In youth, our blond-to-red sour cherries would be fully ripe right after Memorial Day in late May.  That meant picking them, which I always found a pleasant job, since one could eat a number till the belly ached.  Picking cherries is a better task than sitting and pitting them -- a grossly tedious undertaking.  In this season long ago, we were rewarded with the blessed smell of Mama's cherry cobbler sizzling in the oven.  Then while the pan was still warm, we could have it as a signature June dessert, perhaps with vanilla ice cream on top.

        Our cherry trees were not hard to tend, for they were dwarf and took little pruning.  Their blooms were pleasant, but not as spectacular as the flowering cherry trees at Washington, DC's Tidal Basin (a favorite jogging route during my sojourn in the nation's capital).  Cherries, like pears and plums, are known for blossoms and fruit, though it takes specific trees to excel in each.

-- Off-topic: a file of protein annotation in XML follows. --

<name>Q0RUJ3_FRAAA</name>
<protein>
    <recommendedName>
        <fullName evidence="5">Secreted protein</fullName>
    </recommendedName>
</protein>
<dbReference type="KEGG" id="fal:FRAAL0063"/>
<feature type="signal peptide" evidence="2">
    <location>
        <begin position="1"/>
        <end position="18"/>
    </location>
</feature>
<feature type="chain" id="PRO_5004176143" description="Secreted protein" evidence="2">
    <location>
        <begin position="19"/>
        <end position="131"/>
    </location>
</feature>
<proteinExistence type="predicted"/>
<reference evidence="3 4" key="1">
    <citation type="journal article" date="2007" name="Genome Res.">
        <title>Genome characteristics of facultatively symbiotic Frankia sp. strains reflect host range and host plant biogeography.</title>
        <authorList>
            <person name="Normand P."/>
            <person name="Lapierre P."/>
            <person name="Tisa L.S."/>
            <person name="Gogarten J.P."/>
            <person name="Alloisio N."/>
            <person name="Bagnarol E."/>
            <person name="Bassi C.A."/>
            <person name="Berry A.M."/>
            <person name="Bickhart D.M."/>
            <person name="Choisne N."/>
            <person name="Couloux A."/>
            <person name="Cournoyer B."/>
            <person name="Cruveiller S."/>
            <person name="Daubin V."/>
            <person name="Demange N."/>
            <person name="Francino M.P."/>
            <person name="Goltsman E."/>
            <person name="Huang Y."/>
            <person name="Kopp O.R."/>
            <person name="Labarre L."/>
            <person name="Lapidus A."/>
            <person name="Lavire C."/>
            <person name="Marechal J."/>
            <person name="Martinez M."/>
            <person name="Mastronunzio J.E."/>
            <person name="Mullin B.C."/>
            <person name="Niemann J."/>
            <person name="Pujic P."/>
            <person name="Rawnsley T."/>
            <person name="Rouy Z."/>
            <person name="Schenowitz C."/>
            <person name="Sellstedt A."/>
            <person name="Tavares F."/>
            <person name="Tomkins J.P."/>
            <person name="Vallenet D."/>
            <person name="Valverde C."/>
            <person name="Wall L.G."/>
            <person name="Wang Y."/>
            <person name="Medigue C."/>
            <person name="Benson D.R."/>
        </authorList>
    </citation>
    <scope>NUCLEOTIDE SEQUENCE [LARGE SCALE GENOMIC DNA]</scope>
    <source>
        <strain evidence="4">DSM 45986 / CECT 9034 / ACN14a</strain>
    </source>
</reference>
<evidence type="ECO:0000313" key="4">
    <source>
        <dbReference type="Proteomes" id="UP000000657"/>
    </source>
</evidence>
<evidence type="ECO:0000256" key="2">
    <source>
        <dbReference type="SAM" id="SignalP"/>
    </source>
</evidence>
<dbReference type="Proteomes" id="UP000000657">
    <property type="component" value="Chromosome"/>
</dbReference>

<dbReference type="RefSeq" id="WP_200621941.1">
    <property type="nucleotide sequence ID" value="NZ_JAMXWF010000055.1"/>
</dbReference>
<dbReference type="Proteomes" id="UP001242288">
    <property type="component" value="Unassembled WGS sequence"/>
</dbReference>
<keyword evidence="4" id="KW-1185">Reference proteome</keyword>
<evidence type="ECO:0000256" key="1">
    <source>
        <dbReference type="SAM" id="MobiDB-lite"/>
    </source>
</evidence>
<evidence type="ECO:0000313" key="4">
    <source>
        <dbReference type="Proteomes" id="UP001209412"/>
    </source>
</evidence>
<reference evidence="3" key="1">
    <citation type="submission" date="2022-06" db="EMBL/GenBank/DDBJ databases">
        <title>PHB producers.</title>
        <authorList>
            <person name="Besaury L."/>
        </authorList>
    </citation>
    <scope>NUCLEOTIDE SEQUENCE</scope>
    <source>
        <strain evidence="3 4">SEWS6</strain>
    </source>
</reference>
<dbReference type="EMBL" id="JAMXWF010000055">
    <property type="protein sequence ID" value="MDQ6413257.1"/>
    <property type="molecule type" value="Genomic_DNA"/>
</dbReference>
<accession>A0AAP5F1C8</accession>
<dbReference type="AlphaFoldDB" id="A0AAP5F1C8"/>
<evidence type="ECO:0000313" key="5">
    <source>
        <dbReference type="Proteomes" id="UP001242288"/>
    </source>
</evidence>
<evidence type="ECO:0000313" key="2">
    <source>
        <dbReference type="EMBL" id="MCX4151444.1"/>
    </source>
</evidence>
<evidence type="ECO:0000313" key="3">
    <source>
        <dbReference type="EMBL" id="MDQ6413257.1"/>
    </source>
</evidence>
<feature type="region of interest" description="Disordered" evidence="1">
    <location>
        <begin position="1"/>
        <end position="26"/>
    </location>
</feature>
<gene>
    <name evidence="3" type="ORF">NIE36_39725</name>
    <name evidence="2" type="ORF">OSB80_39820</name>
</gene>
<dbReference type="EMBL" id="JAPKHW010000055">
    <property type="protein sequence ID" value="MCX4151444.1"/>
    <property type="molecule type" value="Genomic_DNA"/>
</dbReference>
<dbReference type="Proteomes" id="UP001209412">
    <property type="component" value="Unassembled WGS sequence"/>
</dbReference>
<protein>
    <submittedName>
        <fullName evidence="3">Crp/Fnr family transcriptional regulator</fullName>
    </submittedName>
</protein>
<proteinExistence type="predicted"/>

After my family sold the farm, I have driven past on the way to visit relatives and the nearby cemetery where so many ancestors and relatives are buried.  The entire orchard area of my old home became overgrown, but a number of cherry saplings proliferated and still bore fruit well into this century.  Since some of these small trees extended into the right-of-way of the adjoining state highway, I would stop and, even with local dogs barking, enjoy a few handfuls of fruit with a flood of past memories.  It is always a wonder how forgotten tastes can revive pleasant memories.